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The origins of dengue and chikungunya viruses in Ecuador following increased migration from Venezuela and Colombia.

Abstract

In recent years, Ecuador and other South American countries have experienced an increase in arboviral diseases. A rise in dengue infections was followed by introductions of chikungunya and Zika, two viruses never before seen in many of these areas. Furthermore, the latest socioeconomic and political instability in Venezuela and the mass migration of its population into the neighboring countries has given rise to concerns of infectious disease spillover and escalation of arboviral spread in the region.

Our results reveal that Ecuador is vulnerable to arbovirus import from many geographic locations, emphasizing the need of continued surveillance and more diversified prevention strategies. Importantly, increase in human movement along established paths of viral dissemination, combined with regional outbreaks and epidemics, may facilitate viral spread and lead to novel virus introductions. Thus, strengthening infectious disease surveillance and control along migration routes and improving access to healthcare for the vulnerable populations is of utmost importance.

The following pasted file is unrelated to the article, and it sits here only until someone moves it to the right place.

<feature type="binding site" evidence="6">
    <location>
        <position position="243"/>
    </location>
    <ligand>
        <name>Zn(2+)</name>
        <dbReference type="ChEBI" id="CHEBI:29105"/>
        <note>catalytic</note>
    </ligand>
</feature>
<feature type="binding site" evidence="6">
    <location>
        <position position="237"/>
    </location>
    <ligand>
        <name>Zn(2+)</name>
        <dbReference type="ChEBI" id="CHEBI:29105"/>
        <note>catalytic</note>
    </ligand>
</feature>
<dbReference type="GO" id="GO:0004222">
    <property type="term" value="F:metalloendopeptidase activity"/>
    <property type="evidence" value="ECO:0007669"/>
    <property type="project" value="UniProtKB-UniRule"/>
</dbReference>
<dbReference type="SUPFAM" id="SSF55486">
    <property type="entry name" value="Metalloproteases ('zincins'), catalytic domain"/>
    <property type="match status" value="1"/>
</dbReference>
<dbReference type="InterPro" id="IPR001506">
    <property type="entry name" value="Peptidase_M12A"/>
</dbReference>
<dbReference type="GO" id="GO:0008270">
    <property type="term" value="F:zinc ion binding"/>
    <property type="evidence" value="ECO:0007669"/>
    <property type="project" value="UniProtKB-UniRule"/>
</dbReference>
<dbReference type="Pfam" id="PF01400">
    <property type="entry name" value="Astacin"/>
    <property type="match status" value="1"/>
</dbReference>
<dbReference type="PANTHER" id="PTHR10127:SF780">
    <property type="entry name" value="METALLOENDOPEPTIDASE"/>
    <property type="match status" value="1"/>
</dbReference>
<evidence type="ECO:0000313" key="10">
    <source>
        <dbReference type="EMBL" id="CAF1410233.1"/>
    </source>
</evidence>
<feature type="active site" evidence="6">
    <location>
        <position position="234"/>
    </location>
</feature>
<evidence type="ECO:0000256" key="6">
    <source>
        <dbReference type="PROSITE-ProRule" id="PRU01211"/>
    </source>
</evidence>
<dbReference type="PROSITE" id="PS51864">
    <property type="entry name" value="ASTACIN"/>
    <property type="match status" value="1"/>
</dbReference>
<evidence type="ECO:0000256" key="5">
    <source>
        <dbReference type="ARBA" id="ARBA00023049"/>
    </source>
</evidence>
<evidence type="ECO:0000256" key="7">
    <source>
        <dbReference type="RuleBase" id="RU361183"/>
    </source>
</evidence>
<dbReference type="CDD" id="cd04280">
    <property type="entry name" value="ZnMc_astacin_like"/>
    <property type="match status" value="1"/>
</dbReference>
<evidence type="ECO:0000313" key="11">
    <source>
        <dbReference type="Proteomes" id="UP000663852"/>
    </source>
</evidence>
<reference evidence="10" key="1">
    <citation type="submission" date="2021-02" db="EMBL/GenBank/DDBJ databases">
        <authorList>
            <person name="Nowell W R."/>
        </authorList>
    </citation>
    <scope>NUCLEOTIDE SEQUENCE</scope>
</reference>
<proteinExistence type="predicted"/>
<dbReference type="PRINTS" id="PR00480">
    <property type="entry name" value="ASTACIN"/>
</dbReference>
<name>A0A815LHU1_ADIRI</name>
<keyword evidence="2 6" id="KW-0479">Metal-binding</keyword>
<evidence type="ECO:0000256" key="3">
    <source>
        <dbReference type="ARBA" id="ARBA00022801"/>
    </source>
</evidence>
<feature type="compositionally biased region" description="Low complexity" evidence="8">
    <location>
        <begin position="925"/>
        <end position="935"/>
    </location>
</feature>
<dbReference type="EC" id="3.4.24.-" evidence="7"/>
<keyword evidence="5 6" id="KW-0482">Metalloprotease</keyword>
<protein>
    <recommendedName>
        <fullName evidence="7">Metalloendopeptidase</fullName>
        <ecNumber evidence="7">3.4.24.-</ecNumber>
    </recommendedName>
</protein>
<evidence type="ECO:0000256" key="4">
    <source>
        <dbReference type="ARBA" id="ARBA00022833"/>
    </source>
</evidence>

We performed phylogeographic analyses of dengue (DENV) and chikungunya (CHIKV) virus genomes sampled from a surveillance site in Ecuador in 2014-2015, along with genomes from the surrounding countries. Our results revealed at least two introductions of DENV, in 2011 and late 2013, that initially originated from Venezuela and/or Colombia. The introductions were subsequent to increases in the influx of Venezuelan and Colombian citizens into Ecuador, which in 2013 were 343% and 214% higher than in 2009, respectively. However, we show that Venezuela has historically been an important source of DENV dispersal in this region, even before the massive exodus of its population, suggesting already established paths of viral distribution. Like DENV, CHIKV was introduced into Ecuador at multiple time points in 2013-2014, but unlike DENV, these introductions were associated with the Caribbean. Our findings indicated no direct CHIKV connection between Ecuador, Colombia, and Venezuela as of 2015, suggesting that CHIKV was, at this point, not following the paths of DENV spread.

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